The book uses a very simple structure. The enumeration, a classic fairy tale resource, creates a "crescendo" in tension and intrigue towards an unexpected ending. Visually, the rounded framing emphasize the fantastic side of the tale and the constant zoom in reflects this growing tension. To complete the clean graphical style of the illustrations, the cover, inner cover and back cover use very simple symbolic images easy to recognize. The inner cover, which shows a fingerprint surrounded by a halo of burnt paper, concentrates this idea of a boy who burns everything he touches. To push this idea even further the page before has a hole like the it was burnt through it. The book is bound in orange fabric to match the warm colours of the illustrations and the endpapers are orange laid-paper.

I don´t feel particularly proud of the text but I think it works. Writing in verse is not pleasurable for me and it´s not something I take very seriously. If anything, it´s more of a pressure as it´s were more obviously one can give away how bad of a writer he is. But it was hard to imagine the book in any other way, in my head, the book had to have the rhythm of a childish song, I think it adds to its coherence and that without it there would be no chance for the humoristic part of the book to exist. Curiously, the original text I wrote for the miniature book was in English, as the goal was for it to be distributed in an international book-fair. For some reason it seemed easier to write in English than in Spanish. Maybe because I associate it with the works of Edward Gorey...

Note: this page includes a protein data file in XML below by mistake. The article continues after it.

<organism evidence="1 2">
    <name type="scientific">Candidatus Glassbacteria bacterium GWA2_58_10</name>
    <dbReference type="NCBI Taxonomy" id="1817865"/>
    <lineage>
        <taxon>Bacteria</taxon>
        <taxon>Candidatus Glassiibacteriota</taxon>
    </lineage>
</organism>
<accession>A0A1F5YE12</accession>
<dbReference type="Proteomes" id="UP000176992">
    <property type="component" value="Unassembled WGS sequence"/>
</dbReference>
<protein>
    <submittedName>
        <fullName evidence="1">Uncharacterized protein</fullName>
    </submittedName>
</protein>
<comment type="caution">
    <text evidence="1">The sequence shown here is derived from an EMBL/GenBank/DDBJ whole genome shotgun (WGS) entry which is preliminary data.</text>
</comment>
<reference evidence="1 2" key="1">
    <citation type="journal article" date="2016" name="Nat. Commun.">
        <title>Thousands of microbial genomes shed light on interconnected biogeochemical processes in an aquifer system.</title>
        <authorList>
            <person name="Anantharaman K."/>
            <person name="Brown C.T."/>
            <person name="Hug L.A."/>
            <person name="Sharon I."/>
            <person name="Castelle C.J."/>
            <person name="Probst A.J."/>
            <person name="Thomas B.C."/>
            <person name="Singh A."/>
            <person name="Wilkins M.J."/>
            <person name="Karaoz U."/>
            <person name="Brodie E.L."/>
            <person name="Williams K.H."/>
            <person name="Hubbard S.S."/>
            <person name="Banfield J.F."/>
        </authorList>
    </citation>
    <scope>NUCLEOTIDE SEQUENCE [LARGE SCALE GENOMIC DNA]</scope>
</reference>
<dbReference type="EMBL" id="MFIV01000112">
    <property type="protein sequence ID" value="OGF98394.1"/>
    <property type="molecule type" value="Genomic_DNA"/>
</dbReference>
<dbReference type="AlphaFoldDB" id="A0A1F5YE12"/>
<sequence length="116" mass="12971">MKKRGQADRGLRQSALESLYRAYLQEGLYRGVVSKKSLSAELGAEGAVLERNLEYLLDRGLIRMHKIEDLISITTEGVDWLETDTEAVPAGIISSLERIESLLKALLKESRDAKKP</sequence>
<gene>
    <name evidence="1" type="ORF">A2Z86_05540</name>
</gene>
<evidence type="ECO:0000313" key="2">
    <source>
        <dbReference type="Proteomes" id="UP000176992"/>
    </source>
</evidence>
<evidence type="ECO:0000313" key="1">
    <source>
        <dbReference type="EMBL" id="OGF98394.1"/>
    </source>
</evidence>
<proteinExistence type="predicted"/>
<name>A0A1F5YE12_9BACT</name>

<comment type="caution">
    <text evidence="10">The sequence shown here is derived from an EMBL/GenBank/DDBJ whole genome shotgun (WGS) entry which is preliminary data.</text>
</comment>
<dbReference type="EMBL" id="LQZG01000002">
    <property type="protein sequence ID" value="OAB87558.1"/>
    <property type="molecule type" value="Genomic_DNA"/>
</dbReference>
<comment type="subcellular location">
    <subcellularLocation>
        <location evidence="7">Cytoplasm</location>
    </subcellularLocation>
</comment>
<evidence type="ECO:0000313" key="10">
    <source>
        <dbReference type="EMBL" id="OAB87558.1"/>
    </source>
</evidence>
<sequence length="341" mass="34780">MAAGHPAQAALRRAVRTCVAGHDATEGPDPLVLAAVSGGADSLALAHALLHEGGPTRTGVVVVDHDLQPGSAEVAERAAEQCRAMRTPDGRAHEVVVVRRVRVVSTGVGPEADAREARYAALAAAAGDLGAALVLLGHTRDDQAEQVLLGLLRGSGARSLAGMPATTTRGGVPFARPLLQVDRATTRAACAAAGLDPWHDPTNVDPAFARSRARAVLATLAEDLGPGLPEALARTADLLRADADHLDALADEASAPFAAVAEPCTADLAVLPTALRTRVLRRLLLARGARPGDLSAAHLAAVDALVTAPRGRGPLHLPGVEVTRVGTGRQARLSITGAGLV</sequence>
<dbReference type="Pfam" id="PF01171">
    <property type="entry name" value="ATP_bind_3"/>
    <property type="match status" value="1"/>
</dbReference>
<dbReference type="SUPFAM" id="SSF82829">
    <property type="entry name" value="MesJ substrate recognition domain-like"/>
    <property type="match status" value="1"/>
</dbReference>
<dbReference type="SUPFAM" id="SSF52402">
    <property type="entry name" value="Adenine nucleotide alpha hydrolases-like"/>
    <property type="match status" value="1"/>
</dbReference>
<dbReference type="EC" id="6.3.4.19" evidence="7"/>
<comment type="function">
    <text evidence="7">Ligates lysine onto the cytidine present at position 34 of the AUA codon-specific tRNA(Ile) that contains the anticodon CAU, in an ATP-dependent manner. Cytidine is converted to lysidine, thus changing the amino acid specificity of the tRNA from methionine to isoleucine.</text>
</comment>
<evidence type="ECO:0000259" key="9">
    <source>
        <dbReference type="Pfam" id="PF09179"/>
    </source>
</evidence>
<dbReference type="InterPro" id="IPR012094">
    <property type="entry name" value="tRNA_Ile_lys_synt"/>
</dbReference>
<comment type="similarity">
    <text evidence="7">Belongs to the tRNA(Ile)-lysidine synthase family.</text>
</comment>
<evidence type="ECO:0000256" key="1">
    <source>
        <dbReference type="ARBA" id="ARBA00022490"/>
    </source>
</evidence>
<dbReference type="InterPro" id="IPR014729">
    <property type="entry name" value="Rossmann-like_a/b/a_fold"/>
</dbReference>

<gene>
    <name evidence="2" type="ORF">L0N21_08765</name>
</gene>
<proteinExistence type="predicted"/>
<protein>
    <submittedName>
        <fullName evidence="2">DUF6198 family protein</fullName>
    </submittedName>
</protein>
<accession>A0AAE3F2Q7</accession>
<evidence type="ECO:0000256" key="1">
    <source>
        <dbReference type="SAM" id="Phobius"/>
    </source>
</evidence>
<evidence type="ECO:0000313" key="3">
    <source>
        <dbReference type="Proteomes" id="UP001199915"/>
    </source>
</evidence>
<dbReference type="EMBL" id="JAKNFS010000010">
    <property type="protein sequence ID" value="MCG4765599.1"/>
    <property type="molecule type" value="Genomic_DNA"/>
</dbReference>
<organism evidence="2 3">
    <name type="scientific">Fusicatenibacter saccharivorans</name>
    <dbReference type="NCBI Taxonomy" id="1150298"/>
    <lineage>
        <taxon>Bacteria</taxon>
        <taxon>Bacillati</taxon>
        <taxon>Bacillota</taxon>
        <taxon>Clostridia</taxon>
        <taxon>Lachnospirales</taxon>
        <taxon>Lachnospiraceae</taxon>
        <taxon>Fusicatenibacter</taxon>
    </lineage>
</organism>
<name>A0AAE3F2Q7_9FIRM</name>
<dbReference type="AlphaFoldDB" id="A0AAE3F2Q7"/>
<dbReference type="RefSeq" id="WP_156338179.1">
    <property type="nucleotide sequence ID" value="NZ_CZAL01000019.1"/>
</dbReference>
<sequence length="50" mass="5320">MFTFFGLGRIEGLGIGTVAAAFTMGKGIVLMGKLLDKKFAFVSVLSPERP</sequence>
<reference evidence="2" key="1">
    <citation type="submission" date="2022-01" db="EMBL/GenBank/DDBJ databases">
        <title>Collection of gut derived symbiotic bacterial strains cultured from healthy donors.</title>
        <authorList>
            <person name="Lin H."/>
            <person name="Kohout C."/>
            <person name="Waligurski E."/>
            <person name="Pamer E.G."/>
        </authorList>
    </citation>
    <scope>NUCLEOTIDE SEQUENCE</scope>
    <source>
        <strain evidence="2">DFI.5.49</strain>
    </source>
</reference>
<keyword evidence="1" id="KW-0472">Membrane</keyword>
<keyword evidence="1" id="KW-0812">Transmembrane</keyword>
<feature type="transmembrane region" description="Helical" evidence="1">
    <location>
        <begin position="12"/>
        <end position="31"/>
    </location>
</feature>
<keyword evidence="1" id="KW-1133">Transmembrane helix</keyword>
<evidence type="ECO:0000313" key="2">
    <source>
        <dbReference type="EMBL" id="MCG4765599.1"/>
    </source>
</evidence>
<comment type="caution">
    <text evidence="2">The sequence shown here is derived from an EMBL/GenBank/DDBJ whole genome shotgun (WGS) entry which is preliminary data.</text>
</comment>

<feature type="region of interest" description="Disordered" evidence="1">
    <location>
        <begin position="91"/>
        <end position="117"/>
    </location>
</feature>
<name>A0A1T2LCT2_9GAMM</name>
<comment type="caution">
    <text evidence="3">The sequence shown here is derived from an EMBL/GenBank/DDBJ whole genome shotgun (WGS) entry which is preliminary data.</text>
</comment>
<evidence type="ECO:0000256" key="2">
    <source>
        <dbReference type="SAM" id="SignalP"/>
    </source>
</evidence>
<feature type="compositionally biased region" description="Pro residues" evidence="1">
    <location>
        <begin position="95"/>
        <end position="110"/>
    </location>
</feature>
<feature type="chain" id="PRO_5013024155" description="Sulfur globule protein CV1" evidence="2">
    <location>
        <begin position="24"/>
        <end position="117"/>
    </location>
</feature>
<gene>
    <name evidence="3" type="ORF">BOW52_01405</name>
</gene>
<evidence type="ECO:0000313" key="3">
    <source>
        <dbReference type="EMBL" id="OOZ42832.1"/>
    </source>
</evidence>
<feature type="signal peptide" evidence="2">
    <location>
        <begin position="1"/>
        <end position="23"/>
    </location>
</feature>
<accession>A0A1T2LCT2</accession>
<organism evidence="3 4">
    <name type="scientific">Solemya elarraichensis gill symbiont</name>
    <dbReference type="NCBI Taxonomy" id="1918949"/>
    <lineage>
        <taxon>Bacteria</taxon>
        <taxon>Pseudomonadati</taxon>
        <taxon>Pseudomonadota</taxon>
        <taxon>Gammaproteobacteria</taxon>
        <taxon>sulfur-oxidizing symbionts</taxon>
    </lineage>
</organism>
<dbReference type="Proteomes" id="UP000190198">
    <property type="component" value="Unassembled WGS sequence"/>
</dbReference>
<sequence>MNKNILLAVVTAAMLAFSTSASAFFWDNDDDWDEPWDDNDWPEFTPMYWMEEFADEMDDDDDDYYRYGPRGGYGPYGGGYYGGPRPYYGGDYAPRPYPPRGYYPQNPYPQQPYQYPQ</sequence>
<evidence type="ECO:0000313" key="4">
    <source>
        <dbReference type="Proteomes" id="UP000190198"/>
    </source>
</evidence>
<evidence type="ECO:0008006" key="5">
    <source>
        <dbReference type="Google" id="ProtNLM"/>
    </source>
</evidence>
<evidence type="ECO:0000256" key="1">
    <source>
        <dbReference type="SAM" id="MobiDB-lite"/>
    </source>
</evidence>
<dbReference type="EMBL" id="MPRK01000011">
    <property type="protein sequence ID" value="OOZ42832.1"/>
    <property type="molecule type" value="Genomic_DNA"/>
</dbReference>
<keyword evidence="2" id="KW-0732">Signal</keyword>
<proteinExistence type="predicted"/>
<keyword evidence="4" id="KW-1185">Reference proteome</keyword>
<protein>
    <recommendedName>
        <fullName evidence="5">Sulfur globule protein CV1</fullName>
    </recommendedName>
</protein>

The first version of the book I bound (the one I entered the Lazarillo contest), had a 20x20cm shape. I gave it the standard picture book format in an attempt to put it inside that category. Later I realised my mistake: I was trying to impose a conventional format to an unconventional book. It felt forced, the illustrations and the overall design of the book were unable to populate a format that big. I did what the book was crying for: I made it small. It´s a great example of how the decision of the format can affect the book. In the simpleness and discretion of its new shape the book showed its best qualities.

The book is still unpublished as I barely showed it to anybody. In fact, the León book-fair will provide its first true audience and will give me an idea of how much does it appeal. I personally see it as a humoristic book, although some people tend to see the final twist as melancholic, which does n´t bother me at all. While it does have this comical facet I must admit that it might be a little bit adult in its humour, although I don´t like to underestimate the understanding capacities of a child. There´s only one way to find out and it might be that the León book-fair will serve to that purpose.

I am not satisfied with every illustration in the book, but the process was so tiring and I had to do so many tests and repeat so many of the illustrations that I had to content myself with what I had achieved, more so if I wanted to be in time for the contest. As an object, it´s a book that I really like, though I doubt I´ll find a publisher ready to print it exactly the way I designed it.